Recently in Reading Category
Somehow, I happened on the blog of Michael "Mish" Shedlock - everything must be taken with a grain of salt, of course, but I think a lot of his analysis is spot on. I've also started following some articles on http://seekingalpha.com/ as I try to make sense of the current investment climate.
Being in the middle-class, capital preservation is very important in volatile times - otherwise there will be nothing to invest when the market rebounds.
Zack had been prompting me to read this for some time, so I took it with on my trip to Texas last week. It turned out to be very easy and engaging reading and I finished it on the flight down. Reading Wil's blog entries and then his own commentary on the blogs was interesting. I have found a very similiar duality or "show" which occurs in my own writing.
When I first started this blog, I was writing it for me - my earliest entries are intimate, revealing, and sometimes "inappropriate." As my audience appeared and it became clear that Eriko, my parents, my siblings, and other relatives were reading the blog I found myself altering the type of content and presentation.
No longer do I write an entry as a stream of consciousness in a vacuum - I'm very aware of the "audience" watching. At the same time, my life has changed so much, most of my content has become less brash; there is no need for such bravado - gone are the days of political and international conspiracy theories (who has time for that), the partying (day after is too painful), and the women (one is very much enough, thank you).
My entries are focused on career and my family. I find it fitting that this matched Wil's transition as well - he is my role model for the "goals" page on nick.org.
The Answer to the Ultimate Question of Life, the Universe, and Everything: Forty-two.
I doubled-down in reading this book; once again, if you can get past the fact that the main characters are all 16-year old super-geniuses (some whom have become Emperor of China, Caliph of Islam, or Goddess of India) then the descriptions of countries warring against each other is believable, maybe. There is a real transformation of the Peter Wiggin character - which has to be done to keep the flavor of the series. Card is rumored to be writing a sequel to this and the Ender series. Despite my lackluster rating, I am in to deep to not continue reading.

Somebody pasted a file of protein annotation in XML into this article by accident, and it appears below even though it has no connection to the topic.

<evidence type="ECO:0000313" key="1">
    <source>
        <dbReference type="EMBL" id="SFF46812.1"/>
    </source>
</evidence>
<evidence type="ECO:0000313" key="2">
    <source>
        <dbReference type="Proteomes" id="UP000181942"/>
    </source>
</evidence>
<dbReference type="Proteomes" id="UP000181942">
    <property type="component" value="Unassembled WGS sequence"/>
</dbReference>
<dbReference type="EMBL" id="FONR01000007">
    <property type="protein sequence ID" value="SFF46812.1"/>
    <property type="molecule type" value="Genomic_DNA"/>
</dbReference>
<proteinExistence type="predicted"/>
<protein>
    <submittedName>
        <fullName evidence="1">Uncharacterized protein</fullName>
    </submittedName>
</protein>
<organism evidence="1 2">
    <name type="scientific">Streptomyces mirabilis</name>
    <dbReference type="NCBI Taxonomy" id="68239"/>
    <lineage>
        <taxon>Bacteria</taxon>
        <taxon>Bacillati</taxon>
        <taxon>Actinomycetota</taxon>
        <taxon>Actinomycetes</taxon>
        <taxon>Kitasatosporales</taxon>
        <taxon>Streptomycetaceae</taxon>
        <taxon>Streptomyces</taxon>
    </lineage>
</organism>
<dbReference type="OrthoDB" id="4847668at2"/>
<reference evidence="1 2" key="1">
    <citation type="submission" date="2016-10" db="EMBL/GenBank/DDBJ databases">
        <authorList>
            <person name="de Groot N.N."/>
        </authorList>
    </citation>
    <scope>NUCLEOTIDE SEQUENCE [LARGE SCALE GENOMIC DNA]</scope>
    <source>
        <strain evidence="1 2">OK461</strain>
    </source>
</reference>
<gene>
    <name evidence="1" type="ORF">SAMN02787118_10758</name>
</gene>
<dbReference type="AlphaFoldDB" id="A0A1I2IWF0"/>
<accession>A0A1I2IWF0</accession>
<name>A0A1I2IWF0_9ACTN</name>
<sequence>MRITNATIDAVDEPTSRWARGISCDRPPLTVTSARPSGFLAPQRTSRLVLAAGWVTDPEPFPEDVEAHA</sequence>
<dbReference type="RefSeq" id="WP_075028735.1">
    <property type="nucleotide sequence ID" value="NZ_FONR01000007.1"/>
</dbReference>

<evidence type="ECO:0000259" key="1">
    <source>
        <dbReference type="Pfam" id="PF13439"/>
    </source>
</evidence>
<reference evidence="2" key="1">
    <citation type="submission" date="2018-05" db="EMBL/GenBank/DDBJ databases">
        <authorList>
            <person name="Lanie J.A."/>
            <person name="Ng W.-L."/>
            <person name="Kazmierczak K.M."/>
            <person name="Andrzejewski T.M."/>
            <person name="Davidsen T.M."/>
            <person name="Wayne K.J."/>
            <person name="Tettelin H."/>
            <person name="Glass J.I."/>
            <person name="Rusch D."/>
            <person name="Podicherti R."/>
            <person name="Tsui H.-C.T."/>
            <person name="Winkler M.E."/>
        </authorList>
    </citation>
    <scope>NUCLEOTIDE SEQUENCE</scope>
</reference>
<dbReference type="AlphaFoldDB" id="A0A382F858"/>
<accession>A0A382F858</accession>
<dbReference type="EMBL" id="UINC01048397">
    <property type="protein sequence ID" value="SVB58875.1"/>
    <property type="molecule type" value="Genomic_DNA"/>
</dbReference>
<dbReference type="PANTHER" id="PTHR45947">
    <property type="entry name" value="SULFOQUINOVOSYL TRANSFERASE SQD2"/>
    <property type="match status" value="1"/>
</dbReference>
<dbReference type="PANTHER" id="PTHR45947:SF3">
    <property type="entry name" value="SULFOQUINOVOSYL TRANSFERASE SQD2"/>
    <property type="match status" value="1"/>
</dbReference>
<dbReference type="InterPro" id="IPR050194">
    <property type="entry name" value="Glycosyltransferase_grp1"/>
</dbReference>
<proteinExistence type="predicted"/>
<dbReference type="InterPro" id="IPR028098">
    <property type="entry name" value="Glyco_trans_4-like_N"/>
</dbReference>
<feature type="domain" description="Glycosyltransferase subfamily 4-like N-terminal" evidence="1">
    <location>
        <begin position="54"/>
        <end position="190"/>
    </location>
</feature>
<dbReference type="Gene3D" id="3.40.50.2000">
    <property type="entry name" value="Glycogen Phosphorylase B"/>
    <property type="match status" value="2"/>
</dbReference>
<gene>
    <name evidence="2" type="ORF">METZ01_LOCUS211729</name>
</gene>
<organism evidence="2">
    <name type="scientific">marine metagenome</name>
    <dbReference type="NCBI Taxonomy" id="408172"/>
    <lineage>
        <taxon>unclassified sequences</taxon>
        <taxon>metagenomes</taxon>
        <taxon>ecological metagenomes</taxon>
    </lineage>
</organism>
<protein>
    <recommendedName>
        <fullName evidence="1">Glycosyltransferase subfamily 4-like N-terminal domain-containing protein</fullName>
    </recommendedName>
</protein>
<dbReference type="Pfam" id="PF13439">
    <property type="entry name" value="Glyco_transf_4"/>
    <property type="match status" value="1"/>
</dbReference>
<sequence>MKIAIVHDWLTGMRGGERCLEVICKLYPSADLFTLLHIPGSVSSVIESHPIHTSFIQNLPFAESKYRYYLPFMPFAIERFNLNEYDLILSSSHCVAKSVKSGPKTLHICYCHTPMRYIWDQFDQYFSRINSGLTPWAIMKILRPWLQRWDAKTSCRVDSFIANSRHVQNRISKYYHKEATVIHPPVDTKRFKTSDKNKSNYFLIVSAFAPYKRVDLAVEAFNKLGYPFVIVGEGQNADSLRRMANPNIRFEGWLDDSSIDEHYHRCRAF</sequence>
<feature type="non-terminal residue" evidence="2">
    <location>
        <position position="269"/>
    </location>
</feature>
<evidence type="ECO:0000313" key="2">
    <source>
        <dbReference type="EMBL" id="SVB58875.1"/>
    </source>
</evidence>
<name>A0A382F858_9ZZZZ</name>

The recent movie inspired me to read Fleming's original Bond classic. Unfortunately, I was a bit tainted as I had already watched the movie. The book was reasonable, but I didn't particularly care for the French that was used often to describe the places and for fancy quips between characters.
The movie stay relatively true to the book but there were some subtle yet significant twists. It was also slightly modernized to reflect the current world political situation as one would expect. The wikipedia list of differences is here.
It is worth noting that I'm far too tainted in general from watching all of the Bond flicks to linkely be able to enjoy any of Ian's books. Unless he wrote some that weren't made into movies, I will likely end up anticipating the story and not reading for enjoyment.